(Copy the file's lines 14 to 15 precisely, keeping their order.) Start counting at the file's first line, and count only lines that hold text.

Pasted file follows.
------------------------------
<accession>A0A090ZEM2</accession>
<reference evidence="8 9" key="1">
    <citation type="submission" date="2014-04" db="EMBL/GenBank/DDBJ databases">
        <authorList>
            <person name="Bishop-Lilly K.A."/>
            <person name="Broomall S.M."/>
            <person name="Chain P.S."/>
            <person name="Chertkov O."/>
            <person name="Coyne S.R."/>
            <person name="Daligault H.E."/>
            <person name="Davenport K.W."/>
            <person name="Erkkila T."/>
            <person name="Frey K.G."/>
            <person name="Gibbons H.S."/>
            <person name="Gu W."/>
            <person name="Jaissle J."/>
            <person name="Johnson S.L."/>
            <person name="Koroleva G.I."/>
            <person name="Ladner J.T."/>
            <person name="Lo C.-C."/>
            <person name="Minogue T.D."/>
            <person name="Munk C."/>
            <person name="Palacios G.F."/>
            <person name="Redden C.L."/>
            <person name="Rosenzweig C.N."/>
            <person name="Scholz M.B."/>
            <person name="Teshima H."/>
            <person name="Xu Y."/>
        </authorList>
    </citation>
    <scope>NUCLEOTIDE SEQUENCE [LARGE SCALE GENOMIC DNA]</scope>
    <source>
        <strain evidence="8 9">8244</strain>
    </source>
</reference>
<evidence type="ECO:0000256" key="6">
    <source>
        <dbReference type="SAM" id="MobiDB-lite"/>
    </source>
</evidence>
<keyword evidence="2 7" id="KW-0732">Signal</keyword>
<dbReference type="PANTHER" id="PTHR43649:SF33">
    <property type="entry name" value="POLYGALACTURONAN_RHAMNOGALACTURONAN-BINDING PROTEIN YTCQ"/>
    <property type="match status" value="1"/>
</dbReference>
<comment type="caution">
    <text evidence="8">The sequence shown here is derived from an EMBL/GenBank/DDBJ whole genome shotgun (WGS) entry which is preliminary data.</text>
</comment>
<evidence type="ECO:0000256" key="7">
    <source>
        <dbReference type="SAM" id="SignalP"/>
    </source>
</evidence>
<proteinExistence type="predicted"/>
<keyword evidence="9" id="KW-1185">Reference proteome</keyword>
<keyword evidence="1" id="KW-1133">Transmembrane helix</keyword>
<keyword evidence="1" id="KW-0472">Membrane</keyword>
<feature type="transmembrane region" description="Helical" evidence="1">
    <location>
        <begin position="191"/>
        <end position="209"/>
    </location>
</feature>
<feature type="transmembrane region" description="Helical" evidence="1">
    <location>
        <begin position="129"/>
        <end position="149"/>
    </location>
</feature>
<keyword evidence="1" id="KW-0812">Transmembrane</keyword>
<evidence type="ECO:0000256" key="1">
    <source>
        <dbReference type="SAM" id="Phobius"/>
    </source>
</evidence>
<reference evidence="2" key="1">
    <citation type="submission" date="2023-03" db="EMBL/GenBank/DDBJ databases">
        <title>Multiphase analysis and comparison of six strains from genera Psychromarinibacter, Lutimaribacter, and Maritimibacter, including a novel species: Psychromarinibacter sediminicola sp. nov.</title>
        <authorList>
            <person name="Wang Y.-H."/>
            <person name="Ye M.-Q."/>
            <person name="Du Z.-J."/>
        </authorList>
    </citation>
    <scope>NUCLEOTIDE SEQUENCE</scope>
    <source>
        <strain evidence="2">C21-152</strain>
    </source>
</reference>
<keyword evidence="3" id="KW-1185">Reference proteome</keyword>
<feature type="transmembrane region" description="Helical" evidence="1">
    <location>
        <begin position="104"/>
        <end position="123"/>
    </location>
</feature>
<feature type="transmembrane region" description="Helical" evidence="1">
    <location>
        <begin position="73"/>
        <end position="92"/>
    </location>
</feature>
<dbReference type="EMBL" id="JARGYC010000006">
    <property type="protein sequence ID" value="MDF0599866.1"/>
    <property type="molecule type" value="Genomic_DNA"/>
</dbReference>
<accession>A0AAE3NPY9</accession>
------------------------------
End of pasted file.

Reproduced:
            <person name="Gibbons H.S."/>
            <person name="Gu W."/>